Trends, Achievements, and Competencies
Presenting library services, instructional materials, information, data, or announcements in innovative formats catches the attention of users, improves information retention, and increases opportunities for libraries to engage their constituents.
I follow several academic libraries on Pinterest specifically as part of my research on information seeking processes and how Pinterest is used to extend the library beyond its physical walls presenting information in alternative formats in the context of Web 2.0 social media.
In this blog entry, I present examples of infographics on a variety of topics. My research on Pinterest and Academic Libraries is nearing completion with a blog entry expected in the next few months. But first . . .
WordPress created a virtual infographic at the end of 2012 providing its subscribers with data to review. Here is the one produced for this blog and in the style of that which academic libraries can produce to present data and other information to their audiences.
In my experience, few librarians have the skills or interest to create appropriate and well designed promotional materials. A sign produced on 8″ x 11″ paper, consisting of all-caps, bold text filling the entire page, is easily dismissed or overlooked, lacks professionalism, and is counter to any brand-recognition marketing program established by most libraries. Some well-financed universities and colleges provide in-house creative and marketing services where the library can coordinate production of infographics and other signage but for those without such services, fostering graphic design and transliteracy competencies among librarians can be challenging. I am fortunate to have a background in graphic arts, design, and marketing and a continued interest to present information creatively, appropriately, and aligned with established institutional policy, and I am happy to bring that expertise to my workplace.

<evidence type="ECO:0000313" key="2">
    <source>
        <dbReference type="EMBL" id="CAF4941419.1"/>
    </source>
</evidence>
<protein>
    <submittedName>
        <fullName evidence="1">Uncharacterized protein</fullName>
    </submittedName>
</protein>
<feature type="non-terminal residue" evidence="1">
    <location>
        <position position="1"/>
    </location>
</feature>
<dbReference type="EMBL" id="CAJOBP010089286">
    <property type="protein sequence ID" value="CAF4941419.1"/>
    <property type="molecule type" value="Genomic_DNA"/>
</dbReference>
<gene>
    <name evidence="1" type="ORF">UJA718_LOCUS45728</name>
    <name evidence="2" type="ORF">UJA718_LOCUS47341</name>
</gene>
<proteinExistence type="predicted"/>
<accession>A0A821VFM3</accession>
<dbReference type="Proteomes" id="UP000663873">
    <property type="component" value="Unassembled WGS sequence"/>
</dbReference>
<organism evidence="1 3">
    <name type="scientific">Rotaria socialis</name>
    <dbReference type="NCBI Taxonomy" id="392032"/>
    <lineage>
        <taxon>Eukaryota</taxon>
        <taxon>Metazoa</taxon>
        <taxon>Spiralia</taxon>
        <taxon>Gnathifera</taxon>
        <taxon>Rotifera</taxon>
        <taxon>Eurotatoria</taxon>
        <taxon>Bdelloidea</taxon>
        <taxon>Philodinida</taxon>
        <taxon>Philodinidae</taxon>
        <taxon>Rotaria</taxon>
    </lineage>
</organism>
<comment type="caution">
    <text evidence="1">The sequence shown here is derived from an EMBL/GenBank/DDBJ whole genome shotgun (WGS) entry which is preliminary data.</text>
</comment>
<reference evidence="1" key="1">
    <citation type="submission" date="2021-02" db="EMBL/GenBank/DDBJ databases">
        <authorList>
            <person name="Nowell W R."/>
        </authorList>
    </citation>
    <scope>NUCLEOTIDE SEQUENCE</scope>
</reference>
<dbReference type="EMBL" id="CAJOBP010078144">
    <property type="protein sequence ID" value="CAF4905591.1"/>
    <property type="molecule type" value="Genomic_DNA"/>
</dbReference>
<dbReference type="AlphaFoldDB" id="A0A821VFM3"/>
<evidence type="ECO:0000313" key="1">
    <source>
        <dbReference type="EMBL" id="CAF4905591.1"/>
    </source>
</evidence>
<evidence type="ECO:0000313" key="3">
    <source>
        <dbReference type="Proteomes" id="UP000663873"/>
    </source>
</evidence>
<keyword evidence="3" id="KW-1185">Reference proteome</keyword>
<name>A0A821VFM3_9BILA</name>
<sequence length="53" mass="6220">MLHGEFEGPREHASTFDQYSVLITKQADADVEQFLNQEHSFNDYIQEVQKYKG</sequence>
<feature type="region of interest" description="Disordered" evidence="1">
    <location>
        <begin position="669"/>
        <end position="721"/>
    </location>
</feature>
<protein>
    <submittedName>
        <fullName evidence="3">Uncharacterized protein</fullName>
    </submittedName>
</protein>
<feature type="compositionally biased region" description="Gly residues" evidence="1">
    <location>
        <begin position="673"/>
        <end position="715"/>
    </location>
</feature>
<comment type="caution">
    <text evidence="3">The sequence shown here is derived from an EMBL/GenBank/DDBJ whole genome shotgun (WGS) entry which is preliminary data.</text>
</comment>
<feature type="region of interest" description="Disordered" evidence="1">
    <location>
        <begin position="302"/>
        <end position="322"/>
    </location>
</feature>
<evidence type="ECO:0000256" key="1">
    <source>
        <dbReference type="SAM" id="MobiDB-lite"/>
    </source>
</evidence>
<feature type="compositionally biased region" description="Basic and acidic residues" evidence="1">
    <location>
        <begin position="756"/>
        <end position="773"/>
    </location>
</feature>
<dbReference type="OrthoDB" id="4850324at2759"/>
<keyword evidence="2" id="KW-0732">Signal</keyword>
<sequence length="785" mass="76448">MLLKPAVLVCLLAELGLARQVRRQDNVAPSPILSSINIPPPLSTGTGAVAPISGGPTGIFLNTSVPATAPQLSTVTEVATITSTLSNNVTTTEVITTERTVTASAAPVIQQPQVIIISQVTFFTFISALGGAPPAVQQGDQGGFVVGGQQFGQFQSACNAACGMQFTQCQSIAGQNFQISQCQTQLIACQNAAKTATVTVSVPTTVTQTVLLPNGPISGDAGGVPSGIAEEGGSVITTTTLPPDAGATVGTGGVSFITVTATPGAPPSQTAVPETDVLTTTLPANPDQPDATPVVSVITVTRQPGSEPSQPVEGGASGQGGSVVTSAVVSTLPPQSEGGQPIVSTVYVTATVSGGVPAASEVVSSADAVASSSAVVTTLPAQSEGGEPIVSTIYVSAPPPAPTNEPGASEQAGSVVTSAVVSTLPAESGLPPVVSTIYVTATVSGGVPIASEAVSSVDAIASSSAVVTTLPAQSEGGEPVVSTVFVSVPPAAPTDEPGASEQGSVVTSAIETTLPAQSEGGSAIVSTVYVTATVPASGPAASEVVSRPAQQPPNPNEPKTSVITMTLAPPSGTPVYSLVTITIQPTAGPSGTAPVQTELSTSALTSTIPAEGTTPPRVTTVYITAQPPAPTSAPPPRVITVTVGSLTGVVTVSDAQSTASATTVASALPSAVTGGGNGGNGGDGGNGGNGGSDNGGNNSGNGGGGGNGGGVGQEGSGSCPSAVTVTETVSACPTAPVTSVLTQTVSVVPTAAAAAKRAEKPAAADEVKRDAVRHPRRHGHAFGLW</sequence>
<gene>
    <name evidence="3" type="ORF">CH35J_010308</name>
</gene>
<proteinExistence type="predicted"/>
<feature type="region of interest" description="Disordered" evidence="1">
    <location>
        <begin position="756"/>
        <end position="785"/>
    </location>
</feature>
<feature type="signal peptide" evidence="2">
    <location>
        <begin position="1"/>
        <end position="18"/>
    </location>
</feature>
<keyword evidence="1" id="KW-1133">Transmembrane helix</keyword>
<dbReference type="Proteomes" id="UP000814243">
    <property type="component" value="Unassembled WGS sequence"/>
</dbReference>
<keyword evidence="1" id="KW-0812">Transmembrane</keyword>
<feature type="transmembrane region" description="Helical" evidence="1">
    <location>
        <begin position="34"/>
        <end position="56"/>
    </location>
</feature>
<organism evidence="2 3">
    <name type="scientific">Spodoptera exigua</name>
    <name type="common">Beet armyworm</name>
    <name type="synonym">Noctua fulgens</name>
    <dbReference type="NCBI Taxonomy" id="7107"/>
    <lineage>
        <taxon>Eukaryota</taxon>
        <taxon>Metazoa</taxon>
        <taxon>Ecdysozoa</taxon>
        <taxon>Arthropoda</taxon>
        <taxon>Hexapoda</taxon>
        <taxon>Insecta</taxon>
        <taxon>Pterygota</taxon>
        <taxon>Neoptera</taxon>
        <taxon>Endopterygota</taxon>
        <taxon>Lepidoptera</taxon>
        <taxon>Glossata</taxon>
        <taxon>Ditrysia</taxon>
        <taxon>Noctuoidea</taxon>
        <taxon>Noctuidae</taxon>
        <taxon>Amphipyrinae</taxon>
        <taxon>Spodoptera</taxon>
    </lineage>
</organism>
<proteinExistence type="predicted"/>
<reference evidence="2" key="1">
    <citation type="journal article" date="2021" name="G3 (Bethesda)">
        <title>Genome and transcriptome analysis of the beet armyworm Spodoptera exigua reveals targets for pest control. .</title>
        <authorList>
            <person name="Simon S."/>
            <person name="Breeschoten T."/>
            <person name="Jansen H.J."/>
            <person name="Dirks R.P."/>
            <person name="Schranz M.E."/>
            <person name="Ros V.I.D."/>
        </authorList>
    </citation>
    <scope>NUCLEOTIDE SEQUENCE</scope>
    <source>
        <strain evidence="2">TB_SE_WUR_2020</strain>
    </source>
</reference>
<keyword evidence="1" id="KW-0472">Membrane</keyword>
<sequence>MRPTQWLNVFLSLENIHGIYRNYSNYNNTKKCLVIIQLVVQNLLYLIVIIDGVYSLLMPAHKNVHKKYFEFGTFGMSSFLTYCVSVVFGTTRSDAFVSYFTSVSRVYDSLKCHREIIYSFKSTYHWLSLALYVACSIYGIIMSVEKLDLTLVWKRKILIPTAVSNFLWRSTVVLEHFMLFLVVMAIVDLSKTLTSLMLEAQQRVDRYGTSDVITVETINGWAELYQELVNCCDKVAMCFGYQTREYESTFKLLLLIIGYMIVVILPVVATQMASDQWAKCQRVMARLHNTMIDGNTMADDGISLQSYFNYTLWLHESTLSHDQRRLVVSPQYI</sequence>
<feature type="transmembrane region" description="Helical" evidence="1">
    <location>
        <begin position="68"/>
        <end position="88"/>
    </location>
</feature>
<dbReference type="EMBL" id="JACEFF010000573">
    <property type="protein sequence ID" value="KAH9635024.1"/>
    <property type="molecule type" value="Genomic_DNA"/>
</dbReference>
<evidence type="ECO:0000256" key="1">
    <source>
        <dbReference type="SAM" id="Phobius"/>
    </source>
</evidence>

Social media and Web 2.0 tools are converging and how academic librarians are responding is startlingly varied. That variance is largely due to resources available and existing levels of the necessary skills and competencies to produce good quality materials. Designing and creating infographics requires those librarians involved to develop transliteracy competencies. What is your library doing to present data, events, and materials as social media converges? Does your library have a team with a cross-section of capabilities and skills to create materials in innovative formats? Is promotion using Web 2.0 embedded in a strategic plan? If not, perhaps it is time to consider how to integrate infographics into current outreach, marketing, and promotion initiatives.
Take a look for yourself and simply search the Internet with your favourite browser for infograhics AND information literacy AND education . . . or a search string of your choice.